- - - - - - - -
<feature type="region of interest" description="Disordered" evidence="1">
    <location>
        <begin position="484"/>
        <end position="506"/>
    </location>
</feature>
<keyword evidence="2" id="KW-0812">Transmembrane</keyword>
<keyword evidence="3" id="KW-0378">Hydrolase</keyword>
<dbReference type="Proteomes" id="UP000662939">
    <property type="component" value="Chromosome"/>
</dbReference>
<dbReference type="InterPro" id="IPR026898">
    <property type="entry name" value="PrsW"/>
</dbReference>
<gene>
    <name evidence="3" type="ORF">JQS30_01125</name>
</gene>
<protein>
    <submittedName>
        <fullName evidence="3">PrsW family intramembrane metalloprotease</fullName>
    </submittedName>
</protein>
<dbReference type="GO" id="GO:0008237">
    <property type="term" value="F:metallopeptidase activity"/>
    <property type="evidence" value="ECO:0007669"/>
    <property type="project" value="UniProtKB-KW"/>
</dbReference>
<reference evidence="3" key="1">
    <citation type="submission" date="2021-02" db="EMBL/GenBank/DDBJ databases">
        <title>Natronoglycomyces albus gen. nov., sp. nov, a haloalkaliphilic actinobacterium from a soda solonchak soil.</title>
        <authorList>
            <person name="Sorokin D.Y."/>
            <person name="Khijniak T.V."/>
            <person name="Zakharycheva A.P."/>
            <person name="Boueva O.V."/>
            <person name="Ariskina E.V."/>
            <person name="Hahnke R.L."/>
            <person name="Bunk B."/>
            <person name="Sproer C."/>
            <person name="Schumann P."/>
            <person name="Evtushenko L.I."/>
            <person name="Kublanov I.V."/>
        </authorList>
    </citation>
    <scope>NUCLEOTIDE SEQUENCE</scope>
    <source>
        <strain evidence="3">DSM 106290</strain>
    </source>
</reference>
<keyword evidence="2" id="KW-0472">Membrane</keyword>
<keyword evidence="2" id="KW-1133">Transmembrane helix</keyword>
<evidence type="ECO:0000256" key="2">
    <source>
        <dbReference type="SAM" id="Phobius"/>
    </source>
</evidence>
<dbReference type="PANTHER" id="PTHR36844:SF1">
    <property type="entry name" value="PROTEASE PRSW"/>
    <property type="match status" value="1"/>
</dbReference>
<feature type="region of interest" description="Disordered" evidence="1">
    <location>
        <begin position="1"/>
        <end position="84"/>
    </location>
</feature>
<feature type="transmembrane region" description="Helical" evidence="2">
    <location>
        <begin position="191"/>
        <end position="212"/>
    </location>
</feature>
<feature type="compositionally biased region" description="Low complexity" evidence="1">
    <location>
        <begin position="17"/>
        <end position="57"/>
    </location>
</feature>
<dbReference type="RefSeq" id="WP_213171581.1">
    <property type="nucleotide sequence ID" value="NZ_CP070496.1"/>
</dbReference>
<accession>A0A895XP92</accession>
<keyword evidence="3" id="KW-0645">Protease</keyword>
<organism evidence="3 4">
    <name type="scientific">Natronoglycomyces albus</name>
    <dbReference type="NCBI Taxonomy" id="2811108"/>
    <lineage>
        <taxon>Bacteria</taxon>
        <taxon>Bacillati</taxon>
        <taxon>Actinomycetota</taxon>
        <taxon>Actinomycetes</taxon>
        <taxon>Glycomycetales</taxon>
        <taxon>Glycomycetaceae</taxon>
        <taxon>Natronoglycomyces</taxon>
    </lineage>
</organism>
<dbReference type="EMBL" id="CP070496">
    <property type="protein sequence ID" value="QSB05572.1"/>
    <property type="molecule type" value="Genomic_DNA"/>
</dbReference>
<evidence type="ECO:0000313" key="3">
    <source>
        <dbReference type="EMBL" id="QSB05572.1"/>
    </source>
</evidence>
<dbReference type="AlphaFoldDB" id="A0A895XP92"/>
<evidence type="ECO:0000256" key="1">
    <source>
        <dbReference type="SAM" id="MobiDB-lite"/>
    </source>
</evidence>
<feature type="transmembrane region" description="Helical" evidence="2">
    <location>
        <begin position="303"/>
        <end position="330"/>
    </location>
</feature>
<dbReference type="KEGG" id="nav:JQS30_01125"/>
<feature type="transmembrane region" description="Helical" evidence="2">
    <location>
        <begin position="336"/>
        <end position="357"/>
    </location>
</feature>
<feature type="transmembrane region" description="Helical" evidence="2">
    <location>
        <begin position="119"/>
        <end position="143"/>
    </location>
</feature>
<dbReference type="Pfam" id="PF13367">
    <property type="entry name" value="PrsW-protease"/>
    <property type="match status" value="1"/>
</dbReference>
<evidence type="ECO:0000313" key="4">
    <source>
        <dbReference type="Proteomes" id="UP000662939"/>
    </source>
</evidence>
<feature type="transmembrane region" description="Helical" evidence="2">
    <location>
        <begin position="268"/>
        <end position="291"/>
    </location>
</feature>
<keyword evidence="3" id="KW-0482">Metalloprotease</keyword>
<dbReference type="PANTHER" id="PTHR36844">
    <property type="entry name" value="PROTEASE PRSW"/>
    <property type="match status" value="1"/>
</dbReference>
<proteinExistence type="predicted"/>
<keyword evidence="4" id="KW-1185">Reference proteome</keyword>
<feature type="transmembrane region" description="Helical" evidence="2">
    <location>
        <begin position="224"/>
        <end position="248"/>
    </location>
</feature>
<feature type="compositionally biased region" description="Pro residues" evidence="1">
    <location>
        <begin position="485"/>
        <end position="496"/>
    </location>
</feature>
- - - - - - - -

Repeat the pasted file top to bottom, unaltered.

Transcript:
<feature type="region of interest" description="Disordered" evidence="1">
    <location>
        <begin position="484"/>
        <end position="506"/>
    </location>
</feature>
<keyword evidence="2" id="KW-0812">Transmembrane</keyword>
<keyword evidence="3" id="KW-0378">Hydrolase</keyword>
<dbReference type="Proteomes" id="UP000662939">
    <property type="component" value="Chromosome"/>
</dbReference>
<dbReference type="InterPro" id="IPR026898">
    <property type="entry name" value="PrsW"/>
</dbReference>
<gene>
    <name evidence="3" type="ORF">JQS30_01125</name>
</gene>
<protein>
    <submittedName>
        <fullName evidence="3">PrsW family intramembrane metalloprotease</fullName>
    </submittedName>
</protein>
<dbReference type="GO" id="GO:0008237">
    <property type="term" value="F:metallopeptidase activity"/>
    <property type="evidence" value="ECO:0007669"/>
    <property type="project" value="UniProtKB-KW"/>
</dbReference>
<reference evidence="3" key="1">
    <citation type="submission" date="2021-02" db="EMBL/GenBank/DDBJ databases">
        <title>Natronoglycomyces albus gen. nov., sp. nov, a haloalkaliphilic actinobacterium from a soda solonchak soil.</title>
        <authorList>
            <person name="Sorokin D.Y."/>
            <person name="Khijniak T.V."/>
            <person name="Zakharycheva A.P."/>
            <person name="Boueva O.V."/>
            <person name="Ariskina E.V."/>
            <person name="Hahnke R.L."/>
            <person name="Bunk B."/>
            <person name="Sproer C."/>
            <person name="Schumann P."/>
            <person name="Evtushenko L.I."/>
            <person name="Kublanov I.V."/>
        </authorList>
    </citation>
    <scope>NUCLEOTIDE SEQUENCE</scope>
    <source>
        <strain evidence="3">DSM 106290</strain>
    </source>
</reference>
<keyword evidence="2" id="KW-0472">Membrane</keyword>
<keyword evidence="2" id="KW-1133">Transmembrane helix</keyword>
<evidence type="ECO:0000256" key="2">
    <source>
        <dbReference type="SAM" id="Phobius"/>
    </source>
</evidence>
<dbReference type="PANTHER" id="PTHR36844:SF1">
    <property type="entry name" value="PROTEASE PRSW"/>
    <property type="match status" value="1"/>
</dbReference>
<feature type="region of interest" description="Disordered" evidence="1">
    <location>
        <begin position="1"/>
        <end position="84"/>
    </location>
</feature>
<feature type="transmembrane region" description="Helical" evidence="2">
    <location>
        <begin position="191"/>
        <end position="212"/>
    </location>
</feature>
<feature type="compositionally biased region" description="Low complexity" evidence="1">
    <location>
        <begin position="17"/>
        <end position="57"/>
    </location>
</feature>
<dbReference type="RefSeq" id="WP_213171581.1">
    <property type="nucleotide sequence ID" value="NZ_CP070496.1"/>
</dbReference>
<accession>A0A895XP92</accession>
<keyword evidence="3" id="KW-0645">Protease</keyword>
<organism evidence="3 4">
    <name type="scientific">Natronoglycomyces albus</name>
    <dbReference type="NCBI Taxonomy" id="2811108"/>
    <lineage>
        <taxon>Bacteria</taxon>
        <taxon>Bacillati</taxon>
        <taxon>Actinomycetota</taxon>
        <taxon>Actinomycetes</taxon>
        <taxon>Glycomycetales</taxon>
        <taxon>Glycomycetaceae</taxon>
        <taxon>Natronoglycomyces</taxon>
    </lineage>
</organism>
<dbReference type="EMBL" id="CP070496">
    <property type="protein sequence ID" value="QSB05572.1"/>
    <property type="molecule type" value="Genomic_DNA"/>
</dbReference>
<evidence type="ECO:0000313" key="3">
    <source>
        <dbReference type="EMBL" id="QSB05572.1"/>
    </source>
</evidence>
<dbReference type="AlphaFoldDB" id="A0A895XP92"/>
<evidence type="ECO:0000256" key="1">
    <source>
        <dbReference type="SAM" id="MobiDB-lite"/>
    </source>
</evidence>
<feature type="transmembrane region" description="Helical" evidence="2">
    <location>
        <begin position="303"/>
        <end position="330"/>
    </location>
</feature>
<dbReference type="KEGG" id="nav:JQS30_01125"/>
<feature type="transmembrane region" description="Helical" evidence="2">
    <location>
        <begin position="336"/>
        <end position="357"/>
    </location>
</feature>
<feature type="transmembrane region" description="Helical" evidence="2">
    <location>
        <begin position="119"/>
        <end position="143"/>
    </location>
</feature>
<dbReference type="Pfam" id="PF13367">
    <property type="entry name" value="PrsW-protease"/>
    <property type="match status" value="1"/>
</dbReference>
<evidence type="ECO:0000313" key="4">
    <source>
        <dbReference type="Proteomes" id="UP000662939"/>
    </source>
</evidence>
<feature type="transmembrane region" description="Helical" evidence="2">
    <location>
        <begin position="268"/>
        <end position="291"/>
    </location>
</feature>
<keyword evidence="3" id="KW-0482">Metalloprotease</keyword>
<dbReference type="PANTHER" id="PTHR36844">
    <property type="entry name" value="PROTEASE PRSW"/>
    <property type="match status" value="1"/>
</dbReference>
<proteinExistence type="predicted"/>
<keyword evidence="4" id="KW-1185">Reference proteome</keyword>
<feature type="transmembrane region" description="Helical" evidence="2">
    <location>
        <begin position="224"/>
        <end position="248"/>
    </location>
</feature>
<feature type="compositionally biased region" description="Pro residues" evidence="1">
    <location>
        <begin position="485"/>
        <end position="496"/>
    </location>
</feature>